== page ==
Blaser R93 Part III
- By Pete Moore
- 3 Comments
- Last updated: 27/01/2017
To briefly recap, I have a Blaser R93 on long term loan to use as my main hunting/varmint rifle for the next few months. As it’s a switch-barrel I opted for two tubes that would suit, first a general use 22”, standard weight in 25-06 Rem that would do the occasional fox if it got in the way, but would be more than enough for all UK deer species. More specific was the 222 Rem, which offered a 24” Match/fluted build.
Heavier but potentially accurate this was to be the main fox gun, that could also take muntjac and CWD legally in England. Plus given its ability would also make a great longer range rabbit and crow buster.
Up Front & On Top
Though it’s easy enough to use one scope and mount and simply swap it from barrel to barrel and wind in the different zero corrections, I opted for two optics. The 25-06 got a Swarovski Z6i 1.7-10x42, which struck me as a good general use spec and a brand I am very familiar with. A Night Force NXS 3.5-15x56 was used on the 222, commensurate with its accuracy potential. This combined with the heavy tube makes it a less walk about design, but that was OK due to the way I was going to use it. The final items were a pair of Ase Utra moderators from Jackson Rifles. The 25 got a North Star reflex and the 222 the new CQBS ultra compact, which is specifically for 223 Rem.
The next choice was ammunition as from past experience I knew my Mauser M03 could be fussy on fodder. I say this as the SIG groups owns Mauser, Blaser and Sauer with all the barrels being made on one machine. Not being a 222 user I had little ammo, so used what I had and decided to make the rest. The 25-06 was not such a problem as I already shoot that calibre so had a good choice, plus my pet reload.
To be honest I have always written off 222 Rem as a poor man’s 223; ‘nice little round but it’s definitely had its day’… Well I’m eating my words now, as performance was impressive; certainly with handloads. I started off with the two factory choices both 50-grain soft points; Remington Express and Federal Powershok.
The Remington’s shot around an inch with an average of 3108 fps/1072 ft/lbs, just making deer legal and certainly useable. The Federals were running at 3140/1094 but the group was edging out to two inches, so not worth consideration. But I was convinced the rifle could do better with reloads and it did.
Bullet weights ran from 40 to 55-grains using Sierra, Hornady, Nosler and Barnes with Vit N130, N133 and Hodgdon H322 powders in PPU cases with Lee Precision dies. The idea was to get an idea of potential followed by narrowing the load down to a single weight/type for all work. I decided to reject anything that stepped over an inch at 100-yards too.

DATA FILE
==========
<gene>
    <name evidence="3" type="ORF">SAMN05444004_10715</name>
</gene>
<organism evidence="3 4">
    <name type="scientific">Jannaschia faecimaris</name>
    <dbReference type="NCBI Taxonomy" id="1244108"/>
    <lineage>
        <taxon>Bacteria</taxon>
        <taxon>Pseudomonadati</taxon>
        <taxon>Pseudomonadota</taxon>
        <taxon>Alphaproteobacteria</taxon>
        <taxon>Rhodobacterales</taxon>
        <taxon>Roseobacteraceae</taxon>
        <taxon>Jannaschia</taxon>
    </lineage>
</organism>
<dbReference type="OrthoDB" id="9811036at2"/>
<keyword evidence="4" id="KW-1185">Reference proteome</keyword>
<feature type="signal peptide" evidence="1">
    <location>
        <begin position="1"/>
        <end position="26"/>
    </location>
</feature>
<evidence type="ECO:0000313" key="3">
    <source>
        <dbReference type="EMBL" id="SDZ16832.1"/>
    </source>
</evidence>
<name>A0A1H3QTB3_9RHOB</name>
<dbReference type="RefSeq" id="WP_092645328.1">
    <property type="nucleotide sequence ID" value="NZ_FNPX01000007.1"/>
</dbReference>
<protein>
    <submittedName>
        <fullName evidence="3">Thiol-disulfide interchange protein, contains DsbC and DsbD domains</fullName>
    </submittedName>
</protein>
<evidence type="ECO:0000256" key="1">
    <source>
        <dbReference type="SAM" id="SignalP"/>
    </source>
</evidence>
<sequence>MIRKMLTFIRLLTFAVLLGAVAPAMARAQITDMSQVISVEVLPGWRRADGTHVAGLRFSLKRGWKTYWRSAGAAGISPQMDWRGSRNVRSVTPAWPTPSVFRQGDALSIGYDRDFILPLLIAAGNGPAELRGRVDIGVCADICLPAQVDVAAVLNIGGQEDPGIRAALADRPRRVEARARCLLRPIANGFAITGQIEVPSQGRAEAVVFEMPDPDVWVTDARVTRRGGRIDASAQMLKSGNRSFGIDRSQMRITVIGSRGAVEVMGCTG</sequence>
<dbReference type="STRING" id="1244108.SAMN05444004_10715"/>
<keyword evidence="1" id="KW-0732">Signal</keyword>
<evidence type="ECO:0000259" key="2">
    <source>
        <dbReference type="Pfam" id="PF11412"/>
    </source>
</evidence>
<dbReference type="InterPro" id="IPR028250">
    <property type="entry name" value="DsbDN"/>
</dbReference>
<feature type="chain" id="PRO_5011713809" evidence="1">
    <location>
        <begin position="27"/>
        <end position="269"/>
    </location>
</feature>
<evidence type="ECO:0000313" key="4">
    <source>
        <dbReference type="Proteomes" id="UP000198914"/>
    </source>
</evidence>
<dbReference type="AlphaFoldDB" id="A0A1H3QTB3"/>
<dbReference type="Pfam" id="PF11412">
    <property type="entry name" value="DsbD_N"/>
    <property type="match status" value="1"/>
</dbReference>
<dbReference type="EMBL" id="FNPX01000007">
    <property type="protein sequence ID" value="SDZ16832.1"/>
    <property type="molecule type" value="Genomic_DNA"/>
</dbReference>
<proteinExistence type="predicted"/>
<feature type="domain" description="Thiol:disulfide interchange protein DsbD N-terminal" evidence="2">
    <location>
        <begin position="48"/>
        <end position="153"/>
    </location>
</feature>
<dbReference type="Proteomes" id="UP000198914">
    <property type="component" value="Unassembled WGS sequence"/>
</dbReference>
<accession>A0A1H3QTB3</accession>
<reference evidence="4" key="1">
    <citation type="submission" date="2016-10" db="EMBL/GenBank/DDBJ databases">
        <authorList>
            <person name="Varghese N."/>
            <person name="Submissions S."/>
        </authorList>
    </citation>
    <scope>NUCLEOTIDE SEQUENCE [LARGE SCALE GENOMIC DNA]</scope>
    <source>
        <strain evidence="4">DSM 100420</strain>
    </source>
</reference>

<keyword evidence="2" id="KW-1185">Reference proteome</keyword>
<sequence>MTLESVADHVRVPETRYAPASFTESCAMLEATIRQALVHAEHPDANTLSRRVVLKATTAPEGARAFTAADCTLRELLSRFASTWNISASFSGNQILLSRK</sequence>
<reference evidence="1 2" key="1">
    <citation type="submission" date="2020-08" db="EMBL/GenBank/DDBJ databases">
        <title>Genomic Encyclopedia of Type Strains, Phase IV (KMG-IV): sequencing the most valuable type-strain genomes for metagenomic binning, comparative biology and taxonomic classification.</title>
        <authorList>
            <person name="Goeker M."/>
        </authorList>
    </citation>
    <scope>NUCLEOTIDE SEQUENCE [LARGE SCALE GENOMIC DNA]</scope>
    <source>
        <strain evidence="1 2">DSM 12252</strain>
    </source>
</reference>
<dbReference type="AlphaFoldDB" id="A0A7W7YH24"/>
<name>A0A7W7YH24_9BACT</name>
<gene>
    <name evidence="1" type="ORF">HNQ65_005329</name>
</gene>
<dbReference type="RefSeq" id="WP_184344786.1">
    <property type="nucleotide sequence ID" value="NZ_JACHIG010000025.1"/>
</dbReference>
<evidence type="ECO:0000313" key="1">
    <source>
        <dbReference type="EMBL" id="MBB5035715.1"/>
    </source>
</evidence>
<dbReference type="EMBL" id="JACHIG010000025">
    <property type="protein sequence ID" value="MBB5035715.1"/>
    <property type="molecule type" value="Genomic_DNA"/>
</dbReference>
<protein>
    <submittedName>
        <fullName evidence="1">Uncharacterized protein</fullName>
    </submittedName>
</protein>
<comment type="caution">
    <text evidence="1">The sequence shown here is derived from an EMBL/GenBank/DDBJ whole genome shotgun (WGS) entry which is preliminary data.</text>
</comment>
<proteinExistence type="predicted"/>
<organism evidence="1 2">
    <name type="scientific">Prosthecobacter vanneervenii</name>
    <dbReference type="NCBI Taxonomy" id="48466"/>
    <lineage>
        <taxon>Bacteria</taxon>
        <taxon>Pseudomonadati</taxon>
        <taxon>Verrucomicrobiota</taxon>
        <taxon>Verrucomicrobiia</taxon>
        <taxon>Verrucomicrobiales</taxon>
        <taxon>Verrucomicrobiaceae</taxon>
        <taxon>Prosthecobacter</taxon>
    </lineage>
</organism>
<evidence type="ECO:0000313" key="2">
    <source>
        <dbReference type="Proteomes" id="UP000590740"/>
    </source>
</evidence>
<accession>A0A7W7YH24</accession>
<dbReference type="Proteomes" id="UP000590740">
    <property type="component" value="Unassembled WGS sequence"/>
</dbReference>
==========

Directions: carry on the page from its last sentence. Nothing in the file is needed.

Though the Hornady 40-grain V-MAX and 45-grain Hornet SP made small deer legal the bullet weight is too light as its 50-grains minimum, though the figures are good enough for fox busting. However the 50 to 55-grain group with one exception proved very promising
40-V-MAX / 45-Hornet / 53 Barnes TSX / 53 Barnes TSX / 55 Sierra SP / 55 Sierra Blitz King / 50 Nosler BT / 50 V-MAX
3518 / 3442 / 3020 / 2818 / 3179 / 3157 / 3329 / 3243
1099 / 1183 / 1073 / 934 / 1234 / 1217 / 1230 / 1167
3/4” / 5/8” / 1” / 1.5” / ½” / ¼” / ¼” / 3/8”
As can be seen there’s no shortage of winners here, with the two most promising being the 55-grain Blitz King (20.7-grains of Vit N130) and Nosler 50-grain B/T (23.9-grains Vit N 133). In terms of trajectory either load offers a 200-yard zero with around an inch either way out to 225-yards. The 50 shoots a tad flatter, though the 55 carries a bit more energy out to 400-yards, which is probably either ones effective ceiling. Given normal foxing distances, it’s just a case of point and shoot. The 222 tube shows a 1-14” twist so I was pleased it shot 55s as well as it did.
Like the 222 I discounted anything over an inch, which ruled out the reload for my Ruger Hawkeye in 25-06, as you can see it shot a disappointing 1 ½” while in the M77 it pulls an easy ¾ ”. Best was the Hornady BTSP, which clearly out performed the same weight SST load, though velocity was a little disappointing with both. Ignoring the +1” groups it looks like this barrel prefers heavier bullets and is a little fussy on shape, so I might also try some 120-grains. But as a solid and workable load the Hornady factory 117-grain BTSP is more than adequate, with a 175-yard zero point. In the end I opted for the 50-grain Nosler BT load in 222 Rem, so am now set up for both barrels. Time to put the Grendel and M03 away…
100 BT Federal / 100 Rem SP / 117 Horn SST / 117 Horn BTSP / 85 Winchester BST / 110 Nosler AB
3190 / 2985 / 2755 / 2765 / 3275 / 3054
2259 / 1978 / 1972 / 1985 / 2024 / 2277
1 1/2” / 1 1/4” / 1” / ¾” / 1” / 1 ½” (reload)
So far I have few complaints with the general R93 mechanism, with head position, butt length, trigger and general shootability being good. However, I do find filling the magazines a bit of a pain; especially the 222 Rem, as you really have to apply some effort to get the rounds past the stiff feed lips, this is less apparent in the 25-06. Finally an apology; last month I said the 222/223 magazine holds three, it’s actually four; sorry about that!
Next month hands on and walk about.